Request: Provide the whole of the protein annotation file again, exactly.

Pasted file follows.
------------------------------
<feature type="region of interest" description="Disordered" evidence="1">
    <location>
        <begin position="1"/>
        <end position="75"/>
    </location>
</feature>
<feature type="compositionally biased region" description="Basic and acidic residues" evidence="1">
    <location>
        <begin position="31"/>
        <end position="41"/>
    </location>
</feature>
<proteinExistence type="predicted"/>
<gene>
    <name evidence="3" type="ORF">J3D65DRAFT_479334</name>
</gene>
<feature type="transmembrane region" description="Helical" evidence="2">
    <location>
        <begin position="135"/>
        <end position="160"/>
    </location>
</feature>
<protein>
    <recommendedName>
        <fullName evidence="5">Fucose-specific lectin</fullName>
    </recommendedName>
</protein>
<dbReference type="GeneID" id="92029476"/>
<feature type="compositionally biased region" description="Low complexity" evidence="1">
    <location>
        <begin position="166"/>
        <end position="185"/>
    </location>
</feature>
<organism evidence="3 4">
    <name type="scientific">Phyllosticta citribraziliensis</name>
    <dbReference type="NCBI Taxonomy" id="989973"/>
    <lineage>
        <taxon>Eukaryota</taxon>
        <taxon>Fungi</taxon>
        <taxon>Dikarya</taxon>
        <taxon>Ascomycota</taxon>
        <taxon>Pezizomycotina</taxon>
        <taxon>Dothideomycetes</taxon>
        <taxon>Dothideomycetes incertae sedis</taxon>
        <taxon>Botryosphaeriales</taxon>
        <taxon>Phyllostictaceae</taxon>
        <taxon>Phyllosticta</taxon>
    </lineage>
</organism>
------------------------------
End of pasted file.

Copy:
<feature type="region of interest" description="Disordered" evidence="1">
    <location>
        <begin position="1"/>
        <end position="75"/>
    </location>
</feature>
<feature type="compositionally biased region" description="Basic and acidic residues" evidence="1">
    <location>
        <begin position="31"/>
        <end position="41"/>
    </location>
</feature>
<proteinExistence type="predicted"/>
<gene>
    <name evidence="3" type="ORF">J3D65DRAFT_479334</name>
</gene>
<feature type="transmembrane region" description="Helical" evidence="2">
    <location>
        <begin position="135"/>
        <end position="160"/>
    </location>
</feature>
<protein>
    <recommendedName>
        <fullName evidence="5">Fucose-specific lectin</fullName>
    </recommendedName>
</protein>
<dbReference type="GeneID" id="92029476"/>
<feature type="compositionally biased region" description="Low complexity" evidence="1">
    <location>
        <begin position="166"/>
        <end position="185"/>
    </location>
</feature>
<organism evidence="3 4">
    <name type="scientific">Phyllosticta citribraziliensis</name>
    <dbReference type="NCBI Taxonomy" id="989973"/>
    <lineage>
        <taxon>Eukaryota</taxon>
        <taxon>Fungi</taxon>
        <taxon>Dikarya</taxon>
        <taxon>Ascomycota</taxon>
        <taxon>Pezizomycotina</taxon>
        <taxon>Dothideomycetes</taxon>
        <taxon>Dothideomycetes incertae sedis</taxon>
        <taxon>Botryosphaeriales</taxon>
        <taxon>Phyllostictaceae</taxon>
        <taxon>Phyllosticta</taxon>
    </lineage>
</organism>